Whether it is because today's men were raised amid the women's movement of the 1970s, or because they themselves experienced the costs of that era's absent fathers, there is little question that the age of dads as full partners in parenting has arrived.
"Fathers are no longer seen as just providers or occasional babysitters, but as actively engaged in their children's emotional and daily lives, down to their routine care," says Lauren Rinelli McClain, an assistant professor of sociology at Savannah State University. She is one of more than 30 researchers and policy makers who will present papers at a conference on "Fathers and Fathering in Contemporary Contexts" later this month at the National Institutes of Health in Bethesda, Md.
The subject is a fast-growing area of research. One recent study found that not only are men's personal identities increasingly linked to being fathers, but so is their health. In a paper presented in early May at the Population Association of America's annual conference, researchers from Ohio State University reported that more paternal involvement was associated with decreases in depression, substance abuse and risky behaviors for low-income fathers. It also improved their self-reported physical health.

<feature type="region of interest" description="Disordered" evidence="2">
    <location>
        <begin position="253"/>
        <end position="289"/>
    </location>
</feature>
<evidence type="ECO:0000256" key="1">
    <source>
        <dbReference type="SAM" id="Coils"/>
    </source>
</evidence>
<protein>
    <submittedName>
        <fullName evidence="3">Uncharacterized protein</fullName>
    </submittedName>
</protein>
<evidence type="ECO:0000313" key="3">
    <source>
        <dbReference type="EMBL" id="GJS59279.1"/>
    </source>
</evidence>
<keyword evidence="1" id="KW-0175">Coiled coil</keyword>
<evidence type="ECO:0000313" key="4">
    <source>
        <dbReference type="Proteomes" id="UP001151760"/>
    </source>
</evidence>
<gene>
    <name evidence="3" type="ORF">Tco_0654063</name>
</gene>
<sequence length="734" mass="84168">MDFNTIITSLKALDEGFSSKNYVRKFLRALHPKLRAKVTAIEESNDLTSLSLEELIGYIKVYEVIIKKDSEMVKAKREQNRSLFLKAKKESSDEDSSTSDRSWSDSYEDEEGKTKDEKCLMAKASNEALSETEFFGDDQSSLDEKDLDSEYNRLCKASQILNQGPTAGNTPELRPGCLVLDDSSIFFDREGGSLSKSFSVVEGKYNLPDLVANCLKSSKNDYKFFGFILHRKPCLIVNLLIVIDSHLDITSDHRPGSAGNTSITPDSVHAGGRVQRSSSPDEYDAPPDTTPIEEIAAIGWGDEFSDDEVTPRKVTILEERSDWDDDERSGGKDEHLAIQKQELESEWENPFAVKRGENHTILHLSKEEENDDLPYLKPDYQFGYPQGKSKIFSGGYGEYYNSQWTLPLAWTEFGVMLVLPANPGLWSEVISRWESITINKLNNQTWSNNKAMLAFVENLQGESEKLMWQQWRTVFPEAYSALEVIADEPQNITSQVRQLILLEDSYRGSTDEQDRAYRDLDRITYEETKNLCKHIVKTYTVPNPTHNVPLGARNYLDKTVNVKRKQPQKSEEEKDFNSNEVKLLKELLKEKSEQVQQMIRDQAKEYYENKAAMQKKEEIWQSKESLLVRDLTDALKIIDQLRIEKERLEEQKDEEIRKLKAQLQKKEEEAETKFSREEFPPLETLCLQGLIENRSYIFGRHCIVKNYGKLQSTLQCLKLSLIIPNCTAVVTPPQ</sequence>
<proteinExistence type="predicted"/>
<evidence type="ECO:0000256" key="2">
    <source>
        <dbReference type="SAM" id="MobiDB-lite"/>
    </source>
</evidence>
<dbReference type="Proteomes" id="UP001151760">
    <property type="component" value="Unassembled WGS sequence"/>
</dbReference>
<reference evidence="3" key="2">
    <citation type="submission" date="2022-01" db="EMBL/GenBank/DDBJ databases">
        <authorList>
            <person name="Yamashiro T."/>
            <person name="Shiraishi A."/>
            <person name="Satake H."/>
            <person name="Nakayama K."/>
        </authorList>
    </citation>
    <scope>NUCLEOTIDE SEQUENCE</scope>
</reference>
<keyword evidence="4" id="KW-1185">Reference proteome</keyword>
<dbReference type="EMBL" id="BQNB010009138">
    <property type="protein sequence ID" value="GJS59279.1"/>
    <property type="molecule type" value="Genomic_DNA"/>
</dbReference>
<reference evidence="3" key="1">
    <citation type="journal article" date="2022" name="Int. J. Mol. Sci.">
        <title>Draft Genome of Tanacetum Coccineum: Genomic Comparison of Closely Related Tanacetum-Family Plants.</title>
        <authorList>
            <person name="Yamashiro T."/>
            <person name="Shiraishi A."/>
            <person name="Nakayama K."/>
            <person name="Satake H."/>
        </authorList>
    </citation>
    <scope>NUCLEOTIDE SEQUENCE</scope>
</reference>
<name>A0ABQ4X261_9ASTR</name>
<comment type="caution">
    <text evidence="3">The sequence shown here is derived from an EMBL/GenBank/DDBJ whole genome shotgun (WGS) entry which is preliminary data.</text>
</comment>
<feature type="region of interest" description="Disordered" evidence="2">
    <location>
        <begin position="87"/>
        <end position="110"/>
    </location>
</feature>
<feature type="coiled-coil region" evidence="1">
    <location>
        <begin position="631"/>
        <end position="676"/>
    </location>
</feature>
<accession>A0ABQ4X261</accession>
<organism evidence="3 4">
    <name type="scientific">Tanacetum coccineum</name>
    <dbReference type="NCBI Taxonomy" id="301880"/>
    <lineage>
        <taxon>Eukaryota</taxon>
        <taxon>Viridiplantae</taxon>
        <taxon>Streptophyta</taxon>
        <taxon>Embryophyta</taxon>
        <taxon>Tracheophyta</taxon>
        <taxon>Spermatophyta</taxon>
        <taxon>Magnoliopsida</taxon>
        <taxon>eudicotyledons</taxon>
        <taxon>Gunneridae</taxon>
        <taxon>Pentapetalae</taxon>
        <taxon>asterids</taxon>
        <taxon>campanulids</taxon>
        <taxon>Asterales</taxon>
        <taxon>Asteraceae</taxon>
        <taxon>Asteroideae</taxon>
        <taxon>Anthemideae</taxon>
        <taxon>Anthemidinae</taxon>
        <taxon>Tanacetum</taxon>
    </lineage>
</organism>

Having an involved dad is also good for kids. In a study to be published in several months, Randal Day, director of the Family Studies Center at Brigham Young University, measured children's physiological responses when their fathers forgave them for a misdeed. The results showed substantial decreases in the children's overall anxiety. "We're finding that it's not the outings or fishing trips but fathers' steady emotional connection that makes the most substantial difference to their children," says Mr. Day.